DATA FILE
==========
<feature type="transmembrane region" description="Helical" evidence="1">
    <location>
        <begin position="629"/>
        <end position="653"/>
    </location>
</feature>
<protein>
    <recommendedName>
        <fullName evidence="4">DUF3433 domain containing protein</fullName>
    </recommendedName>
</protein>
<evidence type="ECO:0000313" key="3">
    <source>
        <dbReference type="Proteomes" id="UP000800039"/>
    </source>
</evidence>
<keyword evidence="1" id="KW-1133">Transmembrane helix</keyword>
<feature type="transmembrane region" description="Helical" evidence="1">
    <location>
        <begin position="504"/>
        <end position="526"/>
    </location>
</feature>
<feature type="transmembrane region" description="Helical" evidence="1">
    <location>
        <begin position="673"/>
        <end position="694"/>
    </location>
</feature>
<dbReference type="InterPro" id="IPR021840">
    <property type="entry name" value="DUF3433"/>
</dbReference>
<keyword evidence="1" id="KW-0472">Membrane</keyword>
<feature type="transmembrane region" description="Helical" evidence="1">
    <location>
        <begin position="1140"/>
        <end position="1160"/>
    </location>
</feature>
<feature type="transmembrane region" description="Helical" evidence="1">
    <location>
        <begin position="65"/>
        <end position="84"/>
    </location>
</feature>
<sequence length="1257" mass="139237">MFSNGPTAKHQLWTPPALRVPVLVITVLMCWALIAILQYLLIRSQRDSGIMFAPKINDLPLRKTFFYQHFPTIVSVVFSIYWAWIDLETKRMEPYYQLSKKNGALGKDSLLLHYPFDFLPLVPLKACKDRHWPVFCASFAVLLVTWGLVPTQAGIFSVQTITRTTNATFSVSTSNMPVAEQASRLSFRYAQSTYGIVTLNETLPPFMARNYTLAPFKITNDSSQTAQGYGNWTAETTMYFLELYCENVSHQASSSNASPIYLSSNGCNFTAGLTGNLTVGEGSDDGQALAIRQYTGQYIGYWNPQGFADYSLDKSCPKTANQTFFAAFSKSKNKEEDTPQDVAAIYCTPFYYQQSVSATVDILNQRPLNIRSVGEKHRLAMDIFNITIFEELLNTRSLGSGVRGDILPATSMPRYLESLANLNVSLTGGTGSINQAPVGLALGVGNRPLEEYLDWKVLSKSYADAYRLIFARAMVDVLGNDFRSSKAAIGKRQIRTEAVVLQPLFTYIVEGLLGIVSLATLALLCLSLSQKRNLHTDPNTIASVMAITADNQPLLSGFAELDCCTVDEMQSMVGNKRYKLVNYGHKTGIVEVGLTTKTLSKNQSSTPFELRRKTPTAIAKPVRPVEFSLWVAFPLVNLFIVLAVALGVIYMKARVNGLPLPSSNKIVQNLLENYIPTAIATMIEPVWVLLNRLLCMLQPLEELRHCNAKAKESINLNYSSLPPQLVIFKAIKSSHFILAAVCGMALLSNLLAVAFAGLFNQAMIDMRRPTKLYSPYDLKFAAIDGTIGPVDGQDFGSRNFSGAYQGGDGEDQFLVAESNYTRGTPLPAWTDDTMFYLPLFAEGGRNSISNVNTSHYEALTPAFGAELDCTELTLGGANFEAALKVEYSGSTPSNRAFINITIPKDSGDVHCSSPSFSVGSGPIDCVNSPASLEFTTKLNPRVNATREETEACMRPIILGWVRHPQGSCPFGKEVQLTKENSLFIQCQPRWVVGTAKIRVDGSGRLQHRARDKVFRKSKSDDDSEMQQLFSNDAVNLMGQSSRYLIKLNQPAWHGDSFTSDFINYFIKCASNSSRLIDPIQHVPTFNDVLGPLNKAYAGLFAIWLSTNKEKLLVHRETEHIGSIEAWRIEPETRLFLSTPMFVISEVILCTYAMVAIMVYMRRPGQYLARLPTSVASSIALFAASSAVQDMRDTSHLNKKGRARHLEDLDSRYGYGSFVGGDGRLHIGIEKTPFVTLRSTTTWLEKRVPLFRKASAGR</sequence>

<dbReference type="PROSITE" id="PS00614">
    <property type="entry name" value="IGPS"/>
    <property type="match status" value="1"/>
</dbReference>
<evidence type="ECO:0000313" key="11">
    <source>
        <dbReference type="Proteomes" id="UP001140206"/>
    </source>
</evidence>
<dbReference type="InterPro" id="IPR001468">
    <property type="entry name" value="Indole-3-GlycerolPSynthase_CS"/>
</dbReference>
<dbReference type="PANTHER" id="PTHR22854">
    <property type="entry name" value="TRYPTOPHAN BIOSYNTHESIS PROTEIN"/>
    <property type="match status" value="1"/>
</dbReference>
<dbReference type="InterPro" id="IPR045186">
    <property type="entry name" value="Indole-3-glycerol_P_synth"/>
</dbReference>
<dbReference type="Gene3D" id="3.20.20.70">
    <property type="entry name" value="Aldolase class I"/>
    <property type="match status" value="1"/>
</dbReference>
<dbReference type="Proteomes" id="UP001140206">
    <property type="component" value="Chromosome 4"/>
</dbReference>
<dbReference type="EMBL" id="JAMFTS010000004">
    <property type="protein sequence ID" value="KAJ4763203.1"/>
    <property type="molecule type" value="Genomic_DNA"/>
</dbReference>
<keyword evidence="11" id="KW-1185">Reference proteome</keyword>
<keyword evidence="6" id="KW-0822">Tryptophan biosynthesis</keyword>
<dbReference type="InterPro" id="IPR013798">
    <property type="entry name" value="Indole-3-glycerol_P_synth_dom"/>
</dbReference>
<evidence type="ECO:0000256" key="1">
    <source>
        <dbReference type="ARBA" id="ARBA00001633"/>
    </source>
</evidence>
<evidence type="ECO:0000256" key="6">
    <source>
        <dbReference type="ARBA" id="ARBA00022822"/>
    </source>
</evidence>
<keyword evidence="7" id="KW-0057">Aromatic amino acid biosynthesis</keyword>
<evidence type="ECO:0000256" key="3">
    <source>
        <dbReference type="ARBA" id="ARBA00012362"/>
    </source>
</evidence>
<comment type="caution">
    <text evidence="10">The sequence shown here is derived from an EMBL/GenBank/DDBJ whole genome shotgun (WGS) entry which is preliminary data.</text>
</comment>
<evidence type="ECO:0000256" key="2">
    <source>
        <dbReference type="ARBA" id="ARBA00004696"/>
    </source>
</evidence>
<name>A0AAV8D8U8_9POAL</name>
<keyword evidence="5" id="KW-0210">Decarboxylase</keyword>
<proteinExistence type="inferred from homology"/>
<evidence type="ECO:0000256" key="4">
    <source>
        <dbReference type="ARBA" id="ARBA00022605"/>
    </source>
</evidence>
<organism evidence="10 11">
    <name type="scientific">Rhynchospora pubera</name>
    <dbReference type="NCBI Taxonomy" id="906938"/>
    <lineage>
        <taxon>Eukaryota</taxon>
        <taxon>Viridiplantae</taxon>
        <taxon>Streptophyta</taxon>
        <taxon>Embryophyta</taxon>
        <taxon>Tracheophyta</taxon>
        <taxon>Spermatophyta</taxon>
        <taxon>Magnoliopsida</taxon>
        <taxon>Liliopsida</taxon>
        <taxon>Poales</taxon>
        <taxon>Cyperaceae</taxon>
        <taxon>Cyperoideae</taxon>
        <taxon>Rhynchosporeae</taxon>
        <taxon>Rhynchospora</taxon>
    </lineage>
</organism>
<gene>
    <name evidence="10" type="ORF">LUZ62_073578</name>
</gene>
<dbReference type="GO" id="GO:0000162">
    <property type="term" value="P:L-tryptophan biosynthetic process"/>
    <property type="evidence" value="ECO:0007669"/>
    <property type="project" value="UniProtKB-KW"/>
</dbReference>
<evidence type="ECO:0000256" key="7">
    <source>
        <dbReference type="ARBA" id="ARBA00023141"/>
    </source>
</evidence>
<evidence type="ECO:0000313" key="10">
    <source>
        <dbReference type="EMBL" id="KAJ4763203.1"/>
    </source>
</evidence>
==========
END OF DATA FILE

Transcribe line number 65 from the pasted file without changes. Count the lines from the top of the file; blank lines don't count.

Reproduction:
</dbReference>